It's for an NX part. I can't figure out the depths and such. I just know the placement of the 4 holes and that the diameters are 10 mm each.
1$\begingroup$ 4 - number 10 bolts "thru" 9.5 mm bdiameter oreholes. $\endgroup$– r13May 7, 2021 at 18:16
$\begingroup$ Standard counterbore depth for a #10 thru hole is .19 in (4.8 mm). Thru hole diameter for a #10 screw is .201 in (5.1 mm) $\endgroup$– jkoMay 7, 2021 at 18:36
1$\begingroup$ Is #10 not a drill size, rather than a bolt/screw size? (I'm not experienced with inch stuff) $\endgroup$– Jonathan R SwiftMay 7, 2021 at 18:52
$\begingroup$ One thing is for certain, there is not a 10mm diameter in this image $\endgroup$– Jonathan R SwiftMay 7, 2021 at 18:56
$\begingroup$ #10 drill = 0.1935 inch, quite similar to #10-24 UNC thread OD. This is a total coincidence however. drill # decreases with diameter, UNC thread size # increases with diameter $\endgroup$– Pete WMay 7, 2021 at 18:56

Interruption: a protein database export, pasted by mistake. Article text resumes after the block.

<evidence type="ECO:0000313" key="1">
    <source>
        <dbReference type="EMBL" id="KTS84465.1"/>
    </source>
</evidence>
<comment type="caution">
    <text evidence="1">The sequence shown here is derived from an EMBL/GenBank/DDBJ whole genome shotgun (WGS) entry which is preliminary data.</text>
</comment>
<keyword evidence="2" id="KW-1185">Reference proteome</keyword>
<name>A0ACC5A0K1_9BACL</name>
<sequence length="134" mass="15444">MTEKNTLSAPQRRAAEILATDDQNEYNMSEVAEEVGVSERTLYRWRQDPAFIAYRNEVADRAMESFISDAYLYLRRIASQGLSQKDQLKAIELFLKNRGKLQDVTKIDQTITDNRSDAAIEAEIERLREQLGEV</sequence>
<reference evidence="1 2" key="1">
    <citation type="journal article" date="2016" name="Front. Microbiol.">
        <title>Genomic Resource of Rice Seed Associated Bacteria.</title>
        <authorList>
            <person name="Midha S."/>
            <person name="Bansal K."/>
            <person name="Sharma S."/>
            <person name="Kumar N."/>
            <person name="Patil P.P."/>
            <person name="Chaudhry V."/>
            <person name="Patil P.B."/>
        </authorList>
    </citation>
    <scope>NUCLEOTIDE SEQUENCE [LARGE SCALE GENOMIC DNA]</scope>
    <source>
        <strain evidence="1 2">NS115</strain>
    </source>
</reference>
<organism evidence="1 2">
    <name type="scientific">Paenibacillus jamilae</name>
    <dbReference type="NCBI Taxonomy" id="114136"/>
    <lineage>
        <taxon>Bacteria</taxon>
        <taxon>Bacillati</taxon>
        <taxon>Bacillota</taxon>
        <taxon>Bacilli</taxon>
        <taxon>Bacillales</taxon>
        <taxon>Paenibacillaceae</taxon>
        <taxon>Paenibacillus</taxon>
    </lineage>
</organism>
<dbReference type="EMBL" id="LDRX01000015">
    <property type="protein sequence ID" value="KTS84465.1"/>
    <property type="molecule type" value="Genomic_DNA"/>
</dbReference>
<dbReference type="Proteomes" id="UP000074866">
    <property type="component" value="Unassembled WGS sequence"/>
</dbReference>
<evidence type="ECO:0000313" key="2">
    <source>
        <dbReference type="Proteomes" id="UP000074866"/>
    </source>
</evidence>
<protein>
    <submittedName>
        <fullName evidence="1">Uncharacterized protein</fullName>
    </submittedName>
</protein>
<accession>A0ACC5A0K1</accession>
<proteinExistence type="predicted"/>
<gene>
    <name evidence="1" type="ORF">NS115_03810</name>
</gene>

To expand on comments:
This drawing is a little bit sloppy. As it's a clearance hole, it should just indicate thru diameter and both diameter and depth of cbore. Takes almost no effort in any remotely modern CAD.
When I did some mechanical design, I wouldn't be allowed to do this. Might receive a call from the prototype shop asking me to clarify my intention, might get shot down by the doc control guy in release process.
Most likely interpretation is standard clearance dimensions for #10 screw, as @jko says, but there is ambiguity vs #10 drill per @Jonathan R Swift. By complete coincidence, sizes are similar.
If you can call/email whoever originated the drawing, that might be the way to go.
Rather than a counterbore I suspect that it is a countersink, in which case, I would include the angle. Generally, English hardware uses 82-deg heads whereas Metric uses 90-deg heads. The #10 may just be indicting the English drill size for the through hole, 0.1935-inch diameter (mixing English drill hardware and Metric measurements). If it is a counterbore, then yes, the counterbore depth is missing.